A debate over the future of U.S. manufacturing is intensifying. Optimists point to the relatively cheap dollar and the shrinking wage gap between China and the U.S. as reasons the manufacturing sector could come back to life, boosting U.S. competitiveness and reviving the fortunes of the American middle class. Whenever production statistics in the U.S. surge, it seems to bolster that hope; as New York Times columnist and Nobel laureate Paul Krugman put it in May 2011, “Manufacturing is one of the bright spots of a generally disappointing recovery.”
But then when disappointing economic growth indicators are released, the pessimists weigh in. They argue that the U.S. has permanently lost its manufacturing competitiveness in many sectors to China and other countries, that the sector is still declining after years of offshoring and neglect, and that it might never return to its role as the linchpin of the U.S. economy.
Both the optimists and the pessimists are partially correct. U.S. manufacturing is at a moment of truth. Currently, U.S. factories competitively produce about 75 percent of the products that the nation consumes. A series of identifiable smart actions and choices by business leaders, educators, and policymakers could lead to a robust, manufacturing-driven economic future and push that figure up to 95 percent. Alternatively, if the U.S. manufacturing sector remains neglected, its output could fall by half, meeting less than 40 percent of the nation’s demand, and U.S. manufacturing capabilities could then erode past the point of no return.
Those findings emerge from a recent sector-by-sector analysis of U.S. industrial competitiveness, along with a survey of 200 manufacturing executives and experts, conducted by Booz & Company and the University of Michigan’s Tauber Institute for Global Operations. (So researchers could best analyze the relationship between U.S. employment and the future of manufacturing, plants located in the United States were counted as American, regardless of where the company that owned them is headquartered.) The studies — which included comparisons to similar Booz & Company studies of China and Switzerland — found that the U.S. has a much more productive manufacturing base than many people think. But no single country, not even China or the U.S., can claim to be the factory of the world, in the way the United States was after World War II.
Instead, for the foreseeable future, manufacturing will largely be regional. To be sure, exports play a critical role in any strong economy, and as we’ll see, a global play (including offshoring) can be viable, especially when there are challenges at home. But for many manufacturers, economics and market dynamics increasingly suggest that they locate factories close to their major markets, including the United States. This type of region-oriented footprint is a clear way to provide adequate scale and volume, minimize transportation and logistics costs, increase market responsiveness and innovation, and customize products for the unique preferences of different regions and cultures.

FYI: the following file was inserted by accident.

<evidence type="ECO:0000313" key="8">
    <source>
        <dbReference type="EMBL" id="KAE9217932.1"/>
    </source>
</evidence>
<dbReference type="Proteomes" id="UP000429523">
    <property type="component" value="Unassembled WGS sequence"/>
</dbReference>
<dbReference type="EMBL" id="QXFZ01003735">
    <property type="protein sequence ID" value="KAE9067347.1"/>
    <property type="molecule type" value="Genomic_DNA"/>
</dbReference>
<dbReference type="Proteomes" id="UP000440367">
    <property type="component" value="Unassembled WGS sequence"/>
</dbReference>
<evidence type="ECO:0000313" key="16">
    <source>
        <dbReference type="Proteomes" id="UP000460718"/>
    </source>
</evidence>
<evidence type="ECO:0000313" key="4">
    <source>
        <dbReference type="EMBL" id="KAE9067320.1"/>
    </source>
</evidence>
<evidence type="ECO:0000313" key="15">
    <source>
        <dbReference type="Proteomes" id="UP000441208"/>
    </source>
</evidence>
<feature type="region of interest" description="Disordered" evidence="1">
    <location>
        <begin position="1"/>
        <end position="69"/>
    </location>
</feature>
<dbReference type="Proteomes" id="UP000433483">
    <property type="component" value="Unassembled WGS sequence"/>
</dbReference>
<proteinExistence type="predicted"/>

If factory labor costs and currency rates were the sole enablers of manufacturing success, then the West could not compete with emerging nations or offshoring. More and more, though, these factors play a smaller part in manufacturing decisions. Four other considerations, all more complex, drive manufacturers’ choices about where to place and expand factories:
1. The skill level and quality of factory employees, especially for high-tech facilities.
2. The presence of high-impact clusters, in which many companies can learn from one another and innovate more readily.
3. Access to nearby countries with emerging consumer markets and lower-cost labor (for the U.S., this means building a future with Mexico).
4. A reasonably competitive regulatory and tax environment (for the U.S., this means simplifying and streamlining the current tax and regulatory structure).
Will U.S. business leaders and policymakers rise to the challenge and create the conditions that would support manufacturing? Or will they fritter away the opportunity now being presented to them?
Why Manufacturing Matters
As trade policy expert and author Clyde Prestowitz points out, manufacturing is critical to prosperity for several reasons: its economies of scale, impact on innovation, and multiplier effect on the rest of the economy. (See “The Case for Intelligent Industrial Policy,” by Art Kleiner, Arvind Kaushal, and Thomas Mayor, s+b, Autumn 2011.) In the United States, manufacturing directly accounts for 11 percent of the nation’s GDP: an absolute figure of US$1.47 trillion, larger than Spain’s entire domestic product. When all economic activity expressly linked to manufacturing is accounted for — including equipment maintenance, transportation, scientific and technical services, and construction — the share of GDP attributable to manufacturing grows to 15 percent. That means one in seven U.S. private-sector jobs, or 13.5 percent, is directly linked to manufacturing. The sector’s share of GDP increases to as much as 25 percent when second-order linkages such as retail sales near plants, systems development, and legal services are included.